[HT: Tyler Cowen] It is not every day that some decides to publish an article on interstellar trade but, by golly, whenever they do I am going to mention it here. Today’s paper comes from political scientist John Hickman who goes through the potential problems that we might encounter. He argues that it is most likely to be trade in information rather than goods but then goes on to worry about contracts, copyright laws, currency issues and the issue that “[m]embers of an alien species may not experience the same intense sense of self that is exhibited in a rationally self-interested economic exchange among humans.” Here is a write-up about the article if all that wasn’t enough.
Now I must tell you that before you think that this type of analysis is the stuff of cranks, in 1978, at the same time he invented New Trade Theory, Paul Krugman wrote a paper about the real issue associated with interstellar trade: can the fundamental trade theorems in economics work when ships are travelling at relativistic speeds? A quote from the introduction …
This paper represents one small step for an economist in the direction of a theory of interstellar trade. It goes directly to the problem of trade over stellar distances, leaving aside the analysis of trade within the Solar System. Interplanetary trade, while of considerable empirical interest (Frankel 1975) raises no major theoretical problems, cince it can be traded in the same framework as interregional and international trade. Among the authors who have not pointed this out are Ohlin (1933) and Samuelson (1947). Interstellar trade, by contrast, involves wholly novel considerations. The most important of these are the problem of evaluating capital costs on goods in transit when the time taken to ship them depends on the observer’s reference frame; and the proper modelling of arbitrage in interstellar capital markets where — or when (which comes to the same thing) — simultaneity ceases to have an unambiguous meaning.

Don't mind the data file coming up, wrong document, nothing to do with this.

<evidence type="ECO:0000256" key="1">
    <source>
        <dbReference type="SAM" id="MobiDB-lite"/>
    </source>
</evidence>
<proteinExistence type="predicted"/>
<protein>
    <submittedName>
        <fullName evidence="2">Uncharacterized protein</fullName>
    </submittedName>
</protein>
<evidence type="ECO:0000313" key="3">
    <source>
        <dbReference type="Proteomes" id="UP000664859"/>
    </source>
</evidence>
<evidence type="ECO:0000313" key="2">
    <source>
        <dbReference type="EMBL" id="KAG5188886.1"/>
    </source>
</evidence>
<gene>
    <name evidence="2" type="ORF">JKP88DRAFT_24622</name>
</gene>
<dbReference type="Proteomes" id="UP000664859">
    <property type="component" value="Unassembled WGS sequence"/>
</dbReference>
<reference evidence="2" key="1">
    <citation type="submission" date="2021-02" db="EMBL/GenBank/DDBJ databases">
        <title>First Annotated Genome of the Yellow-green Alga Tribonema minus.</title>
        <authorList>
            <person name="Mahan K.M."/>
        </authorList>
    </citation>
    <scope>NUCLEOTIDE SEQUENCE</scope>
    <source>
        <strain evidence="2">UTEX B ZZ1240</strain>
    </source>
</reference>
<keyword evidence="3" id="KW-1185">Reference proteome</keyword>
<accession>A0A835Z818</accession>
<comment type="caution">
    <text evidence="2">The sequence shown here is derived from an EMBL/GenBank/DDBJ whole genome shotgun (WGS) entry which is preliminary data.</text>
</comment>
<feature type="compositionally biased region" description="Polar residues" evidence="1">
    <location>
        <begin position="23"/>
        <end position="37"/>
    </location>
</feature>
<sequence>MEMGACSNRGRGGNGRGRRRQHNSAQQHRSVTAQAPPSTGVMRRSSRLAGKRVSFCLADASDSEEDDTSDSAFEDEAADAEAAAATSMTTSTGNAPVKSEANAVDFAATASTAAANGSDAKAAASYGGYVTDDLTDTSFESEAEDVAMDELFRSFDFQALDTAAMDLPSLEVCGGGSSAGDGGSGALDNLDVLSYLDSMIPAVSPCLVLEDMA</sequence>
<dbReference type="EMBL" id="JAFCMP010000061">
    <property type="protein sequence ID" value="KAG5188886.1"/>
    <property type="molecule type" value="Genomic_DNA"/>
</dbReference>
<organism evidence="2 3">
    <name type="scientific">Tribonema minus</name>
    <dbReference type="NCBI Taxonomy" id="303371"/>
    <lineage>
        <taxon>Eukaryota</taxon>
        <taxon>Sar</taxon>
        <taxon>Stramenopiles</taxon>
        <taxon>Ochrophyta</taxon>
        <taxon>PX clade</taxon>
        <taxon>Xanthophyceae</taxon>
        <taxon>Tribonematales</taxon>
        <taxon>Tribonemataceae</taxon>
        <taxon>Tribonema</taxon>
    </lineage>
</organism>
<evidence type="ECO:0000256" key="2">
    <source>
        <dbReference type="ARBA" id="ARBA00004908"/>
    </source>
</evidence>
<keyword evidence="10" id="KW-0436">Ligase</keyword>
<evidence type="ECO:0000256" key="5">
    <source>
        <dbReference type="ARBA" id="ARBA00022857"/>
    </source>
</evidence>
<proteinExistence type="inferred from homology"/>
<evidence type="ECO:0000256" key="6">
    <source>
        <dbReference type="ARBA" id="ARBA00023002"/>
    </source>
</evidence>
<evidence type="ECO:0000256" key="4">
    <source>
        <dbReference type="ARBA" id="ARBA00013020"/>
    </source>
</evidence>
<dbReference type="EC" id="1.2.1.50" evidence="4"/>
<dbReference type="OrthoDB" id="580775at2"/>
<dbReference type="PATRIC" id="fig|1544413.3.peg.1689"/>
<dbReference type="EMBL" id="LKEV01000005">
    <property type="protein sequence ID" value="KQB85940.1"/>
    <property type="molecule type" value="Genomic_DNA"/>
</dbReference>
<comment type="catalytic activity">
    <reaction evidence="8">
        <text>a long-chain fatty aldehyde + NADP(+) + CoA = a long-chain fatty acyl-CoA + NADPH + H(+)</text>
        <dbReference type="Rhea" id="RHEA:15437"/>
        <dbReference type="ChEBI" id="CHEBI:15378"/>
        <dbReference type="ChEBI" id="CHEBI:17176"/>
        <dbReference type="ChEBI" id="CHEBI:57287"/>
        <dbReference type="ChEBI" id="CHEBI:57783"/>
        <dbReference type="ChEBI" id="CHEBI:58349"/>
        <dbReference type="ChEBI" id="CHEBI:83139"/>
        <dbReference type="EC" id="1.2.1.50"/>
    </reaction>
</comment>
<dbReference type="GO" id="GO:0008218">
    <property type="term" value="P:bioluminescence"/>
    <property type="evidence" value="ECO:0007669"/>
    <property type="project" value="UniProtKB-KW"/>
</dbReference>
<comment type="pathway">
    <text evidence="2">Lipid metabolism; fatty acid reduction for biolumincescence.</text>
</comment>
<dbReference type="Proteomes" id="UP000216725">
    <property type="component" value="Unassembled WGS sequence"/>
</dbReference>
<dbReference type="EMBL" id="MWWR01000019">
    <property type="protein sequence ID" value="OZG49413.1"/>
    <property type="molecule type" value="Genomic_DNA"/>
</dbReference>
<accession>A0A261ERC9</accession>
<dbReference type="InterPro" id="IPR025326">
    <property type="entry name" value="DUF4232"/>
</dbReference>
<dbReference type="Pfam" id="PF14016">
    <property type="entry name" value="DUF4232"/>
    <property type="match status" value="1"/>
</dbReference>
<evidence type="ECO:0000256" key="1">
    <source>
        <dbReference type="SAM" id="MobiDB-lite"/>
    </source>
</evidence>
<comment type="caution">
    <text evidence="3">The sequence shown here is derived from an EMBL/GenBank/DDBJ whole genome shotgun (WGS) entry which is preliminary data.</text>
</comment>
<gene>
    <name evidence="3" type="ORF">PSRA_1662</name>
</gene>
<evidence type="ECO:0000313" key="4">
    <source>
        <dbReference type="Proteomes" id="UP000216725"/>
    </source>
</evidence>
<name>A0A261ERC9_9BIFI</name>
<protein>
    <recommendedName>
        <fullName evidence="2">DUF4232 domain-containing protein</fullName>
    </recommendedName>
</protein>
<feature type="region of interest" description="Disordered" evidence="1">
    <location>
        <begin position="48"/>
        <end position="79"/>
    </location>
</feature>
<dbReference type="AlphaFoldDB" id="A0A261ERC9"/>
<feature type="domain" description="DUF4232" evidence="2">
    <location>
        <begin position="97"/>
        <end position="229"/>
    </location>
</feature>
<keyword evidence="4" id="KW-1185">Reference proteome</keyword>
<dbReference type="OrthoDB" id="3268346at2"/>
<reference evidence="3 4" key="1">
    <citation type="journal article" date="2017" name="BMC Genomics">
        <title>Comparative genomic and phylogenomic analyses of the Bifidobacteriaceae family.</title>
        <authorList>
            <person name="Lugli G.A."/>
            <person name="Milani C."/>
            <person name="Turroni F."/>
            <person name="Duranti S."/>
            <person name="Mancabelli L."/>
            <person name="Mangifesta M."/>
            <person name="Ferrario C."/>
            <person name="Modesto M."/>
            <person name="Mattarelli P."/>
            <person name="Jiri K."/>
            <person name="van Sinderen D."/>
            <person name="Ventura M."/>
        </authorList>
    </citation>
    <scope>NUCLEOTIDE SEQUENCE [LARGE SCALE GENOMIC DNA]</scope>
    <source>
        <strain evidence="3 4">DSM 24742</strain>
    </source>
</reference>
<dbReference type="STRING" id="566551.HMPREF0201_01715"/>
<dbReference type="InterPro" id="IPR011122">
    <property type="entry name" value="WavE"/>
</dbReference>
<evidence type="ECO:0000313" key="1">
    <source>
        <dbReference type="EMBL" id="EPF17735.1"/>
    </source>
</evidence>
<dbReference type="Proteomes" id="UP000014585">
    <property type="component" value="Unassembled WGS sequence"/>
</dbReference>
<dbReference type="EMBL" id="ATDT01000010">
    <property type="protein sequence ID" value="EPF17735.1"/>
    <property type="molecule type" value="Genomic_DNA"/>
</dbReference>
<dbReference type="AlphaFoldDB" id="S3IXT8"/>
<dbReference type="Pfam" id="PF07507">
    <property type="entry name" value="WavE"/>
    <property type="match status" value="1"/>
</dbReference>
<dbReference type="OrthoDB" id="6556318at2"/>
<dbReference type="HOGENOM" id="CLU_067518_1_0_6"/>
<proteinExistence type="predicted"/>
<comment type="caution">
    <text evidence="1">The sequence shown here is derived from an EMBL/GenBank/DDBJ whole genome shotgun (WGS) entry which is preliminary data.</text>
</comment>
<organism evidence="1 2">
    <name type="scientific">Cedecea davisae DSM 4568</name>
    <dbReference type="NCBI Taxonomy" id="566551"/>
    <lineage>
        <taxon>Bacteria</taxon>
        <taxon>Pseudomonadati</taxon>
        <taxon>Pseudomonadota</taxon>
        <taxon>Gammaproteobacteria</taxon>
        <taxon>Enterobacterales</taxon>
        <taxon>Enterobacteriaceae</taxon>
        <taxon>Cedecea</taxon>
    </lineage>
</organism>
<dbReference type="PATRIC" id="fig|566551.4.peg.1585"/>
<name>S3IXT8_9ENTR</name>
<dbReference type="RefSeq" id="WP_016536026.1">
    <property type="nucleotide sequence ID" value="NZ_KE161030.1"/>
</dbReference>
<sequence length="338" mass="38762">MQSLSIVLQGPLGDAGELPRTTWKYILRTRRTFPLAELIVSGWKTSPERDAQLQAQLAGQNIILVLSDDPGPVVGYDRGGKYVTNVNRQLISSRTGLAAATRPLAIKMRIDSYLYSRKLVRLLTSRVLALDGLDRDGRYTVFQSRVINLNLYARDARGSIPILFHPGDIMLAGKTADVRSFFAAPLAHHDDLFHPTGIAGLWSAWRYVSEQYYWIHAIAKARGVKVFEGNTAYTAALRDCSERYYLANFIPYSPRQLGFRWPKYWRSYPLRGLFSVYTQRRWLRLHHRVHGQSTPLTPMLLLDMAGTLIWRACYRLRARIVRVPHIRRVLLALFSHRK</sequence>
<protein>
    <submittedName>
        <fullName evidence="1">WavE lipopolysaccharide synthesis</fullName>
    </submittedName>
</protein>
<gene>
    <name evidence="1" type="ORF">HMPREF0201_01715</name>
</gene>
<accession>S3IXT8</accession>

So can the economic tools of trade theory survive all this? The answer, in case you were concerned, is yes. Phew. If that hadn’t been the case, we could never get off the ground, so to speak. Krugman goes on:
It should be noted that, while the subject of this paper is silly, the analysis actually does make sense. This paper, then, is a serious analysis of a ridiculous subject, which is of course the opposite of what is usual in economics.
I should point out that this is only the start. The issues of trade barriers can become real. After all, the entire fall of the galaxy to the dark side of the force in Star Wars started because of an interstellar trade dispute. And let’s face it, the actions of Trade Federation made as little sense as the actions of most trying to subvert free trade.
And there is more. Marc Reinganum published a paper in the Journal of Portfolio Management in 1986 that proved that time travel was impossible. [HT: to Robin Hanson for that link]
Current economic conditions rule out the possibility of past, present, or future time machines. The interest rate would always be zero if time travel were possible, because of the arbitrage opportunities that time travel would permit. Positive rates of interest are positive proof that time travel, unlike space flight, is pure fantasy.
Well, I am not sure about that. It shows that current and past interest rates are inconsistent with time travel but that doesn’t mean that at some point in the future such travel will be possible. But it does suggest that that will show up in interest rates plummeting.